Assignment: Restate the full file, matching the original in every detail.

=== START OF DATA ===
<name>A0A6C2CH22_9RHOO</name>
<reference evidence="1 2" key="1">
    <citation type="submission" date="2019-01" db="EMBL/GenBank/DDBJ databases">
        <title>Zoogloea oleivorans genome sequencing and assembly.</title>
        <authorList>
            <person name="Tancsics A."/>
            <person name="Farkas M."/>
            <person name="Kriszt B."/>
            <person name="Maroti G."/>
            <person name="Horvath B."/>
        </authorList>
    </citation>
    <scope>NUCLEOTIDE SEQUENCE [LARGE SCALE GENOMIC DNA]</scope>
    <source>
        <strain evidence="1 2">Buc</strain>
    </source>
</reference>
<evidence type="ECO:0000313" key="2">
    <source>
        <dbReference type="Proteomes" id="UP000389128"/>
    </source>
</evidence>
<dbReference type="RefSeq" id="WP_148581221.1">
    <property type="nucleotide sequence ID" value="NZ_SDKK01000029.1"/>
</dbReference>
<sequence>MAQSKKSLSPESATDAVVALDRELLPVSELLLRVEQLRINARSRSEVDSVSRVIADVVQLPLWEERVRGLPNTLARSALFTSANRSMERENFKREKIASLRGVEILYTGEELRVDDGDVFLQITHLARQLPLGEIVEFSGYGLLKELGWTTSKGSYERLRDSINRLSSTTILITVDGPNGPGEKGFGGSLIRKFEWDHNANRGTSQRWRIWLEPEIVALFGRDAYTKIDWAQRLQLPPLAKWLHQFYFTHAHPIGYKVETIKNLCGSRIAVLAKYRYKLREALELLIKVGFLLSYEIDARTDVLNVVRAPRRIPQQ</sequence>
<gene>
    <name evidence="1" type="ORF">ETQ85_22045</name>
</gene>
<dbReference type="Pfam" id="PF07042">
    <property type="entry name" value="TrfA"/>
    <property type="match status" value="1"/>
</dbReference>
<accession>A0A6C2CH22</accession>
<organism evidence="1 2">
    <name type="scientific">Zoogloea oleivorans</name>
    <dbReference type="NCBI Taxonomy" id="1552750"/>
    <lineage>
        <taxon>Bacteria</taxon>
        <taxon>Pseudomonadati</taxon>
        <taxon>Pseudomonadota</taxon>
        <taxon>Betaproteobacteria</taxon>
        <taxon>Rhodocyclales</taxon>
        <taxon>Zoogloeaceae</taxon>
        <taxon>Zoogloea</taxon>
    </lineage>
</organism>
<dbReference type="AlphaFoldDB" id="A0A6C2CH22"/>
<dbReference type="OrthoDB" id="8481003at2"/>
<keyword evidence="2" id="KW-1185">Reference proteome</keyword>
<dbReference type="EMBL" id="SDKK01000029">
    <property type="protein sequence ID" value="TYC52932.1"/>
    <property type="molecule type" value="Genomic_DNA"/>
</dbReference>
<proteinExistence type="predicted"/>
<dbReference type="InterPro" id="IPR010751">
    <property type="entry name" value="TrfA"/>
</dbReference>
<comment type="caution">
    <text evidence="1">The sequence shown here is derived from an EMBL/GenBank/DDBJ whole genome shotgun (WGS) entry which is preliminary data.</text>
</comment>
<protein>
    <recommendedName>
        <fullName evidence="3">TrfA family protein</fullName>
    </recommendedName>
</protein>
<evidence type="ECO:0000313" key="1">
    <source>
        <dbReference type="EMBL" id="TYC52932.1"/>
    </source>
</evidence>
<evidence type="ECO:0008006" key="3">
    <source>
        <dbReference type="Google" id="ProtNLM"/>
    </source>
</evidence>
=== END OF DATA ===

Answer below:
<name>A0A6C2CH22_9RHOO</name>
<reference evidence="1 2" key="1">
    <citation type="submission" date="2019-01" db="EMBL/GenBank/DDBJ databases">
        <title>Zoogloea oleivorans genome sequencing and assembly.</title>
        <authorList>
            <person name="Tancsics A."/>
            <person name="Farkas M."/>
            <person name="Kriszt B."/>
            <person name="Maroti G."/>
            <person name="Horvath B."/>
        </authorList>
    </citation>
    <scope>NUCLEOTIDE SEQUENCE [LARGE SCALE GENOMIC DNA]</scope>
    <source>
        <strain evidence="1 2">Buc</strain>
    </source>
</reference>
<evidence type="ECO:0000313" key="2">
    <source>
        <dbReference type="Proteomes" id="UP000389128"/>
    </source>
</evidence>
<dbReference type="RefSeq" id="WP_148581221.1">
    <property type="nucleotide sequence ID" value="NZ_SDKK01000029.1"/>
</dbReference>
<sequence>MAQSKKSLSPESATDAVVALDRELLPVSELLLRVEQLRINARSRSEVDSVSRVIADVVQLPLWEERVRGLPNTLARSALFTSANRSMERENFKREKIASLRGVEILYTGEELRVDDGDVFLQITHLARQLPLGEIVEFSGYGLLKELGWTTSKGSYERLRDSINRLSSTTILITVDGPNGPGEKGFGGSLIRKFEWDHNANRGTSQRWRIWLEPEIVALFGRDAYTKIDWAQRLQLPPLAKWLHQFYFTHAHPIGYKVETIKNLCGSRIAVLAKYRYKLREALELLIKVGFLLSYEIDARTDVLNVVRAPRRIPQQ</sequence>
<gene>
    <name evidence="1" type="ORF">ETQ85_22045</name>
</gene>
<dbReference type="Pfam" id="PF07042">
    <property type="entry name" value="TrfA"/>
    <property type="match status" value="1"/>
</dbReference>
<accession>A0A6C2CH22</accession>
<organism evidence="1 2">
    <name type="scientific">Zoogloea oleivorans</name>
    <dbReference type="NCBI Taxonomy" id="1552750"/>
    <lineage>
        <taxon>Bacteria</taxon>
        <taxon>Pseudomonadati</taxon>
        <taxon>Pseudomonadota</taxon>
        <taxon>Betaproteobacteria</taxon>
        <taxon>Rhodocyclales</taxon>
        <taxon>Zoogloeaceae</taxon>
        <taxon>Zoogloea</taxon>
    </lineage>
</organism>
<dbReference type="AlphaFoldDB" id="A0A6C2CH22"/>
<dbReference type="OrthoDB" id="8481003at2"/>
<keyword evidence="2" id="KW-1185">Reference proteome</keyword>
<dbReference type="EMBL" id="SDKK01000029">
    <property type="protein sequence ID" value="TYC52932.1"/>
    <property type="molecule type" value="Genomic_DNA"/>
</dbReference>
<proteinExistence type="predicted"/>
<dbReference type="InterPro" id="IPR010751">
    <property type="entry name" value="TrfA"/>
</dbReference>
<comment type="caution">
    <text evidence="1">The sequence shown here is derived from an EMBL/GenBank/DDBJ whole genome shotgun (WGS) entry which is preliminary data.</text>
</comment>
<protein>
    <recommendedName>
        <fullName evidence="3">TrfA family protein</fullName>
    </recommendedName>
</protein>
<evidence type="ECO:0000313" key="1">
    <source>
        <dbReference type="EMBL" id="TYC52932.1"/>
    </source>
</evidence>
<evidence type="ECO:0008006" key="3">
    <source>
        <dbReference type="Google" id="ProtNLM"/>
    </source>
</evidence>